Life lesson: things don’t always go to plan. By now I thought I would be telling you all about how I made it through my first set of partial exams, the epic spring break adventures I got to experience with my new friends and how I met the Mexican man of my dreams (seriously). I didn’t ever expect to be withdrawing from my exchange 3 months early, and I certainly wouldn’t have imagined I’d be writing this post from my childhood bedroom back in NZ where the entire country is currently in a lockdown; the world facing a pandemic it was not prepared for. But that is in fact exactly how things played out, and though it’s been tough, I know that overcoming challenges such as these is a part of life.
Yes, I’m sad, but I’m also incredibly grateful for the time that I was able to spend overseas. I’m grateful that my family and I are safe and comfortable, and that Covid-19 has not affected my life in such a drastic way as many others who have lost their jobs or loved ones. Even so, now that I have had the opportunity to slow down and reflect on everything that has happened, the truth is that the past few weeks have been really hard for me. Having all your plans get completely changed in such a short space of time is obviously a shock to the system, and I think I have just needed some time to fully comprehend and accept my current situation.
Final Weekend in Mexico:
I remember when the World Health Organisation first declared that they were considering the Coronavirus to be a pandemic, which was just a few days before my friend and I had planned to fly down to Jalisco for a long-weekend trip. It never really crossed our minds that this was something we should even consider cancelling, and I think I actually laughed and said something along the lines of “don’t be ridiculous” when questioned if I was thinking of going back to New Zealand early. It was that very weekend I booked my flights home…
The University of Auckland sent out an email saying that all students and staff currently overseas should return as soon as possible, though exchange students ultimately had the choice whether to stay or not. I desperately did not want to leave, but after lots of calls home and talking to my family, I realised that there was just no way to predict how the situation was going to develop in Mexico. My travel insurance had an exclusion for any claims caused by a pandemic disease (I was aware of this, but at the time I thought what are the chances, right???), so at the end of the day, I made the heart-breaking decision that it was safest to try and get home while there were still flights available.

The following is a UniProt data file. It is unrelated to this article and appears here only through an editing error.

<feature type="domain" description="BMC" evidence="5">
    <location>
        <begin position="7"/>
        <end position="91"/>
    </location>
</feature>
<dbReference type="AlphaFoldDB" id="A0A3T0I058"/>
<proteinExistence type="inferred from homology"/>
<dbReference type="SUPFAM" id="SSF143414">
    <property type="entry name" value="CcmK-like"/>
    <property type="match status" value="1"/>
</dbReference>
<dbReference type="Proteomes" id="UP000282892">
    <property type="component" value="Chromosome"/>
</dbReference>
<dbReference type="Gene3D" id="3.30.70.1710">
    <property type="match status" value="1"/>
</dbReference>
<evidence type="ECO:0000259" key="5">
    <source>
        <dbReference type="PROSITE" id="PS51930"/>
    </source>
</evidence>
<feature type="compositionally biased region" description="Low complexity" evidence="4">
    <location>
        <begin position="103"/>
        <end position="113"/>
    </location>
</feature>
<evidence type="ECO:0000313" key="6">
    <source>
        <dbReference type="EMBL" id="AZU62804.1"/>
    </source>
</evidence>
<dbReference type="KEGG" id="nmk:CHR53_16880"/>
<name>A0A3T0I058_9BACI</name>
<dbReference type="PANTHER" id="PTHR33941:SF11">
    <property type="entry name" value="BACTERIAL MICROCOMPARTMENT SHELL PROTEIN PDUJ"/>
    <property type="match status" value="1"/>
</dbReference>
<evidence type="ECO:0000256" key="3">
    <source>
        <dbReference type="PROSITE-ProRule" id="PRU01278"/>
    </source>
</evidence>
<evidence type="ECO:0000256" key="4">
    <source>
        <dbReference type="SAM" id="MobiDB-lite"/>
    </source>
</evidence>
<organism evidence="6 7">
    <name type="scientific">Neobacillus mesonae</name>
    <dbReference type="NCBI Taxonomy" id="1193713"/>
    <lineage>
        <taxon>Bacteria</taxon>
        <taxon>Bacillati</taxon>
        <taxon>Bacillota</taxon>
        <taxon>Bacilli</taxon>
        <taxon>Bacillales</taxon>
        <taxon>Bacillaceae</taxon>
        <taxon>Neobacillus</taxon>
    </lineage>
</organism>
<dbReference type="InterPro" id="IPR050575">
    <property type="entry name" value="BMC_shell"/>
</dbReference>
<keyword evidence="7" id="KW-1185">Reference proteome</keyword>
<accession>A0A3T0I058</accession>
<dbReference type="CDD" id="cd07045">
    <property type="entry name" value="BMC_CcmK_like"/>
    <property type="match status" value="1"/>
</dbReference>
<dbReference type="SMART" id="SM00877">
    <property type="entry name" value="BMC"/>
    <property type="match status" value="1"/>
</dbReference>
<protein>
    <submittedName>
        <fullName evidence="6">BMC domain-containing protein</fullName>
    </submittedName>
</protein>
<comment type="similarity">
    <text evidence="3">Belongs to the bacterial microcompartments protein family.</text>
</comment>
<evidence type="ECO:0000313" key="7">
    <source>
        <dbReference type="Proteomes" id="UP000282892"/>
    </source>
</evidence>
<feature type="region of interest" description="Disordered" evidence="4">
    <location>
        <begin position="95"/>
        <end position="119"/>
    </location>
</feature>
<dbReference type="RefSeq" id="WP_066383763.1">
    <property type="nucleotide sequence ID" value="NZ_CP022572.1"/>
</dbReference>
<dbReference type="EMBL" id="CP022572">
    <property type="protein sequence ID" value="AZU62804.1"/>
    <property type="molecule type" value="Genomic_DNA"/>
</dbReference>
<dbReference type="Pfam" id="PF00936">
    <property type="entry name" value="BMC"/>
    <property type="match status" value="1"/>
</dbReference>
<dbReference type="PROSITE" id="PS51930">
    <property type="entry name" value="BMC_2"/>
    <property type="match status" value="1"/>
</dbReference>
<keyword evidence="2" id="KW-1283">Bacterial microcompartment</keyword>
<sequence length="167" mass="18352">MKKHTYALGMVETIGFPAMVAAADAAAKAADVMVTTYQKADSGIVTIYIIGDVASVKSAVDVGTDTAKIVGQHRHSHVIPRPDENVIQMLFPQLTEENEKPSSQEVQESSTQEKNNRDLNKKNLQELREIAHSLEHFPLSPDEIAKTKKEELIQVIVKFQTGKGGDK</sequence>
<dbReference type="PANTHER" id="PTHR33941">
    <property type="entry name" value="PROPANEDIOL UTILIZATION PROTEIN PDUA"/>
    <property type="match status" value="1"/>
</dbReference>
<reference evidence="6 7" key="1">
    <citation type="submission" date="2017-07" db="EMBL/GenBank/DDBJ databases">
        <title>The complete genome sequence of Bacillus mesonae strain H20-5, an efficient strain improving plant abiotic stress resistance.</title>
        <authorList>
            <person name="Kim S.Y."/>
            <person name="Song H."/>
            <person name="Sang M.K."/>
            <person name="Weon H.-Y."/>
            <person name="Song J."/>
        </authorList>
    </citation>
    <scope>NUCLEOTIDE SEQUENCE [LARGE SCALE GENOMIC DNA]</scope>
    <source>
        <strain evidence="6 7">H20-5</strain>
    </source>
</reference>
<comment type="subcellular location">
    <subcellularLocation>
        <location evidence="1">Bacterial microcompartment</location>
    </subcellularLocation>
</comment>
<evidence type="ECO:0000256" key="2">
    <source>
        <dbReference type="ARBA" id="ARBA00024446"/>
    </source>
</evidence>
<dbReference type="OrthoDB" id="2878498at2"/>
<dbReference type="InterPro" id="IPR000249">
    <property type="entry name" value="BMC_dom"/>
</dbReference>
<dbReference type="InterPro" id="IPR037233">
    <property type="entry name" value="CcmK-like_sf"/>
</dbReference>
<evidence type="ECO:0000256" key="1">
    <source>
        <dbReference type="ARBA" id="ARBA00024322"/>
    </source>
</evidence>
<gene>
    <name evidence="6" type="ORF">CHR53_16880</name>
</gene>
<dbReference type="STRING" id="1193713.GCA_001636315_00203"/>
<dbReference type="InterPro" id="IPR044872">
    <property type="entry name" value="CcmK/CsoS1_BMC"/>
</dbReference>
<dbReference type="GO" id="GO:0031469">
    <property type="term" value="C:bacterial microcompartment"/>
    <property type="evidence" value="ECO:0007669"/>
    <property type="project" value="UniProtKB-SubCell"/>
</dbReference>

The rest of the trip consisted of a fair bit of crying along with many unforgettable experiences, such as watching the Danza de los Voladores – the Voladores or “flyers” lower themselves from a very tall pole by swinging from rope tied to their ankles – or driving around the small town of Tequila in a tequila-bottle-shaped-bus. I feel so fortunate to have had such a great last weekend in Mexico, and it has made me realise how much more of the country I would still love to explore! I know for sure that I will return one day soon.
What I’m Doing Now:
Tec de Monterrey had just switched to online classes when I left but had not yet decided if these would extend right to the end of the semester, or if online examinations would be an option. They have now confirmed this, and I know quite a few exchange students have decided to complete the Tec semester from their home countries, but at the time I couldn’t be sure if it would work out. I was also offered the choice to enroll back at UoA, but this would have meant catching up several weeks of work while in self-isolation and honestly, I just did not think I would be able to cope with the stress of it all. I therefore decided to take the semester off completely. Even though this is going to extend my degree and has left me in a bit of a limbo at the moment, I don’t regret it at all because it’s given me the time I needed to work things through.
I’m currently still figuring out if it’s going to be possible to go back to uni next semester (engineering degrees are very structured and courses tend to build on prior content), but I’ve got my fingers crossed and even if I can’t, I know I’ll still manage to work it all out. I’ve come to the realisation that missing a year is not the end of the world in the grand scheme of things. This whole situation has been a great opportunity for me to weigh up what is most important to me in life, and for that I am truly grateful.
I just want to say thank you so much again to the 360 International team for being so supportive, and I hope that this reflection might be useful to anyone going through a similar experience.
To finish, enjoy these photos of some yummy Mexican food because let’s be honest that was always going to be the best part 😉.
Hasta luego everyone, thanks for following along xx